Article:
But should we blame China? Whatever travails developing countries may have gone through in the hands of China, in the form of damages to their sovereignty, we must all agree on certain basic points. One, “there is no free lunch”. China is not offering anyone a free lunch. Its cheap loans are tied to its own strategic interests in the world.  African nations are the ones submitting themselves as pawns to China’s global strategic agenda. African leaders are most certainly complicit.  Two, “when you borrow, you pay”.  Chinese negotiators are often focused. If you don’t pay in cash, you will pay in kind. The Chinese only give out their loans even under the Belt and Road Initiative to countries that have something to offer in return. Many developing countries are so economically narrow and badly managed, they end up giving up national resources for borrowed funds that translate into debt servitude. Three, and this is the worst part, is that Chinese loans are often opaque. This is one of the reasons China is not a member of the Paris Club. It may have committed to the G-20 process on the moratorium for debt service re-payments for example, but China has stubbornly refused to participate in data calls. It is the biggest player in Africa’s infrastructure boom but it may never disclose the full details. China’s influence in Africa even runs far deeper. In Nigeria, that influence has gone beyond loan agreements that touch on sovereign rights to an increasing ubiquity of Chinese presence in Nigerian lives. It is so real that the Chinese have now taken over a rather complicated business chain in the country from manufacturing to retail, including internet services, hospitality, car sales and ride hailing services. One of these days, we may wake up to see a Chinese roasting corn by the road-side in Nigeria, properly licensed to do so!

 

Nigerian lawmakers have a responsibility to shout out about Nigeria’s sovereignty, and the integrity of agreements with China or others.  We certainly don’t want to hear that a certain Amaechi has signed off Nigeria’s Presidential Villa to the Chinese to get cheap loans to build a rail line to Port Harcourt!. If that were to be the case, the Chinese will take over that Villa and like P&ID, look at us all in the face, talk about the sanctity of agreements, and dare Nigeria to go to the court of international arbitration. The onus is on Amaechi and co to tell us what we need to know. The Chinese knee is on our necks today, simply because our leaders have failed to lead us aright.  

 

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Behold! The Asiwaju of Edeland, Gov Ademola Adeleke

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By Eric Elezuo

The ancient town of Ede in Osun State is set to host the who’s who in Nigeria’s political and traditional institutions as the Executive Governor of the state, His Excellency, Senator Ademola Nurudeen Jackson Adeleke, is installed as the Asiwaju of Edeland.

The one in town event is scheduled to hold on Monday, May 13, 2024 at the Grounds of the Palace of the Timi of Ędę, HRH Oba Adesola Munirudeen Lawal (Laminisa 1), on the same day the governor, who has been termed as ‘performing’ will be celebrating his 64th birthday.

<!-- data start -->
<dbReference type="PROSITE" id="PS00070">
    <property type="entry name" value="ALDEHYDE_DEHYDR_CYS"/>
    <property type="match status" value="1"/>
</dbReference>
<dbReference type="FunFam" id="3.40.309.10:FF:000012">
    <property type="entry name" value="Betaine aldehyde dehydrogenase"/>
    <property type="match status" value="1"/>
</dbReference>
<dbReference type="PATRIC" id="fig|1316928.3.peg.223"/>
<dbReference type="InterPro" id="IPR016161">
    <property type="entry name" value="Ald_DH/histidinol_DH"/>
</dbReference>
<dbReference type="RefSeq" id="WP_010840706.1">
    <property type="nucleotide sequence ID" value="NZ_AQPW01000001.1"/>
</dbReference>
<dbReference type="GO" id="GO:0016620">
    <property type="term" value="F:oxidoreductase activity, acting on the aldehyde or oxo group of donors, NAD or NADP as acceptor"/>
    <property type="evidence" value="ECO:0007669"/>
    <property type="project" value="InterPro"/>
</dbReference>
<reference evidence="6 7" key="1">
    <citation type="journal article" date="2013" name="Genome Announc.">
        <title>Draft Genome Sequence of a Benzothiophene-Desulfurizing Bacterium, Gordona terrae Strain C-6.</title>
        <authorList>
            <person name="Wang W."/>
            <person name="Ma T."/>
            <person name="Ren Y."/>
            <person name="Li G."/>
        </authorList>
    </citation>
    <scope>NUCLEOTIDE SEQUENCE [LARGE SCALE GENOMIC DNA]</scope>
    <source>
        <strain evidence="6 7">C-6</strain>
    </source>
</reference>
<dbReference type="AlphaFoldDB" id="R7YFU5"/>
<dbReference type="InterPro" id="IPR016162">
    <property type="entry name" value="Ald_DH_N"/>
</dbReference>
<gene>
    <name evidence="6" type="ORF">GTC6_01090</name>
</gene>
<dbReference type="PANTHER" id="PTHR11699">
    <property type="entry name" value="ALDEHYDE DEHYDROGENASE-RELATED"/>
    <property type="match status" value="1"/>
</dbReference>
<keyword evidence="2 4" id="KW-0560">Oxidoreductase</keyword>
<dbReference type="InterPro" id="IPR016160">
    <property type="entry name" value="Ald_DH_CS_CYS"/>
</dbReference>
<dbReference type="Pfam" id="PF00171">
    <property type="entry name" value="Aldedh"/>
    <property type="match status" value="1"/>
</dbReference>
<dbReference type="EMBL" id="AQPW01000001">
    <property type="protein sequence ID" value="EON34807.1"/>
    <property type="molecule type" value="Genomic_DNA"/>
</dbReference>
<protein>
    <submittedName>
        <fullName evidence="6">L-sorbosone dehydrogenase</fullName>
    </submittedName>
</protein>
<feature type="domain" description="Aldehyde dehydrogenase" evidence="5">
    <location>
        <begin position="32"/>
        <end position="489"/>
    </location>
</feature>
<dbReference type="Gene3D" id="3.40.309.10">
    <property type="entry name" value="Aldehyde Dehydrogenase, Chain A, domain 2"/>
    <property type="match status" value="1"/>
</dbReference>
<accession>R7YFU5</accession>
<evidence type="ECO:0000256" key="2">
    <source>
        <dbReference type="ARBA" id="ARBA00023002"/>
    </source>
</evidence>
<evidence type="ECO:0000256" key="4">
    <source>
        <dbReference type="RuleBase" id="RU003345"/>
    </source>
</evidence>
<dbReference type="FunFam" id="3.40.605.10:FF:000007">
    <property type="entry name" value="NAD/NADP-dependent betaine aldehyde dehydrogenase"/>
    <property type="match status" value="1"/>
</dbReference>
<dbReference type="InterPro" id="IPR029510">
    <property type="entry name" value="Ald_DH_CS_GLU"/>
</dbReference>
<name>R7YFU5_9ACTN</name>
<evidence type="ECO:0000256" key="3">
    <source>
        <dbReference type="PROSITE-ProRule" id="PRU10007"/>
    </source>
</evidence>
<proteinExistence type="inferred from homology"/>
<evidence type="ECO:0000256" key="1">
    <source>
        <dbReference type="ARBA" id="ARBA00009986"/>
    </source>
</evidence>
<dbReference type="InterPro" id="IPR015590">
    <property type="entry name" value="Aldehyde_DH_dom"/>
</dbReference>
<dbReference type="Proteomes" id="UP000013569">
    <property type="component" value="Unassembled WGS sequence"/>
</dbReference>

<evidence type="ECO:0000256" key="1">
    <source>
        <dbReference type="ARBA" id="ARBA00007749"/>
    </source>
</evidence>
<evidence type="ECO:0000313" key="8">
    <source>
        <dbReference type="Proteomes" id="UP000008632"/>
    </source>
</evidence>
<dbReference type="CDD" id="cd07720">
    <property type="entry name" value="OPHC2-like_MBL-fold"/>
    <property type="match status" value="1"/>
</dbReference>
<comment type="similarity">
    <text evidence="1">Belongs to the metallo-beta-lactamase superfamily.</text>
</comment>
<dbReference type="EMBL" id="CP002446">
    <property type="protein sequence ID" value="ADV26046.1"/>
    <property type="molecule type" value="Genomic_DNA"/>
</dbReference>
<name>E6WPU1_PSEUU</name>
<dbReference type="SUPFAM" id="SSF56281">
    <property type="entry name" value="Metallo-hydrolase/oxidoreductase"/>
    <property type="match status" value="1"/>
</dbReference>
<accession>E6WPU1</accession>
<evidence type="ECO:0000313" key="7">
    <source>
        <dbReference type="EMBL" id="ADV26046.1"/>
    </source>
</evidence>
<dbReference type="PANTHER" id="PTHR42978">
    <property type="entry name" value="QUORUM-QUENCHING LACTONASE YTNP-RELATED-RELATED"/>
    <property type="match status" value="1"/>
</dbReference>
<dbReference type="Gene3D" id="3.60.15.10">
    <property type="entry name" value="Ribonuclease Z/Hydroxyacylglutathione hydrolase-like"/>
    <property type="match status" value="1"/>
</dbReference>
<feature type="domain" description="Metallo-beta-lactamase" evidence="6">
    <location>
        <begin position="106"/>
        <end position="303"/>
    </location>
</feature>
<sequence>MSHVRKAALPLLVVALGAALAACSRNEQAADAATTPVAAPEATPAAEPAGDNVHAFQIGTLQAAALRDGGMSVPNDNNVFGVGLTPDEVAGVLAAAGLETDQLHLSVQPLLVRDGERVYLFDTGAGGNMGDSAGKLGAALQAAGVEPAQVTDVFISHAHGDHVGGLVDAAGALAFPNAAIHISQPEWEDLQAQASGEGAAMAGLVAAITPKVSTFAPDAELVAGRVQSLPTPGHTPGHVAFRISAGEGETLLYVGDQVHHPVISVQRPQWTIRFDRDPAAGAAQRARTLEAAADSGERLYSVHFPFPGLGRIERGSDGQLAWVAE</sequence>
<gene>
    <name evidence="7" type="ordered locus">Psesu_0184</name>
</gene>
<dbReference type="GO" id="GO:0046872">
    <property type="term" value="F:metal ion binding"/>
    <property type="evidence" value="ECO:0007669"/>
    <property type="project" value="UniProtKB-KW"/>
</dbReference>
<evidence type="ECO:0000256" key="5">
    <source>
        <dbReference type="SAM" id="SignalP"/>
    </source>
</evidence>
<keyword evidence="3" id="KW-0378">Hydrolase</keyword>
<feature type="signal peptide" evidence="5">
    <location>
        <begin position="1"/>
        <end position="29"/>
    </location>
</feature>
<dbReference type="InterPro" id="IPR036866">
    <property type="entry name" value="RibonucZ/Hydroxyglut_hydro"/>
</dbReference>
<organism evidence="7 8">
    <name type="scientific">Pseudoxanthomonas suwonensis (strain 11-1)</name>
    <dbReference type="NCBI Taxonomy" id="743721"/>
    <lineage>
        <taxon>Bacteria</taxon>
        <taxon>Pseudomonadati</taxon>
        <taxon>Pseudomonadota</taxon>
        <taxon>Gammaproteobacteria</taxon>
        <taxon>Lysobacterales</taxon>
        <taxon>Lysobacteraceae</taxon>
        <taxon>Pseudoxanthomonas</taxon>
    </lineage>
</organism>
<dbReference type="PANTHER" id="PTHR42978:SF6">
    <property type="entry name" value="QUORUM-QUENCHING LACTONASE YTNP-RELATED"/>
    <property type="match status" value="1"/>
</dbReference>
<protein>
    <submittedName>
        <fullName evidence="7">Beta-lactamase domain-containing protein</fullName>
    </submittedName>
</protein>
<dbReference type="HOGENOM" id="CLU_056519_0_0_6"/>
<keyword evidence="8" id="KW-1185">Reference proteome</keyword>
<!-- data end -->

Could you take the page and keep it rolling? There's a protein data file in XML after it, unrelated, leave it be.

The Asiwaju title was previously held by Governor Adeleke’s elder brother, Isiaka Adeleke, who passed away on April 23, 2017.

Among dignitaries expected at the event are the former President of Nigeria, Chief Olusegun Obasanjo, members of the Osun State executive and legislative councils, federal legislators, members of the diplomatic Corps, business men, politicians across the nation, entertainers and the general public.

THE MAN, ADEMOLA JACKSON ADELEKE

He has one of the most jovial personalities, combined with a mien that is down to earth and thoroughly enterprising. Many call him ever smiling senator; some others call him dancing senator while a whole lot of others call him the incoming governor. He is the Senator, who represented Osun West Senatorial district in the Nigeria’s upper legislative chamber between 2015 and 2019. He is Ademola Jackson Adeleke, a distinguished contender for the Osun governorship seat. 

Born of the Adeleke family of Ede in Osun State on May 13, 1960, Adeleke commenced his primary education at Methodist Primary School, Surulere Lagos State before he was privileged to relocate to Old Oyo State to continue his education at Nawarudeen Primary School, Ikire.

Adeleke was born Nurudeen Ademola Adeleke to a Muslim father and Nnena Esther Adeleke, an Igbo Christian mother. Like him, Adeleke’s father, Raji Ayoola Adeleke was a Senator and the Balogun of Ede land in Osun State. His father, Raji Ayoola Adeleke was also the leader of the Unity Party of Nigeria (UPN).

On completion of his primary education, he moved on to The Seventh Day Adventist Secondary School, Ede to begin his post primary schooling. In the later years however, he attended Ede Muslim Grammar School Ede, where he completed his secondary school education and subsequently relocated to the United States of America, joining his two older brothers, who were also studying there.

In the United States, he joined Jacksonville State University, Alabama, and studied Criminal Justice, with minor in Political Science.

To prove doubting Thomases, who wiped up controversies around his educational qualification, wrong, he went back to school and got enrolled at Atlanta Metropolitan State College in the United States, where he obtained a Bachelor of Science degree in Criminal Justice in 2021.

A businessman and administrator of no mean repute, Adeleke was the humble Group Executive Director at his brother’s company, Pacific Holdings Limited from 2001 to 2016, where his credible performances shot the company to enviable heights; a height it is still enjoying till date.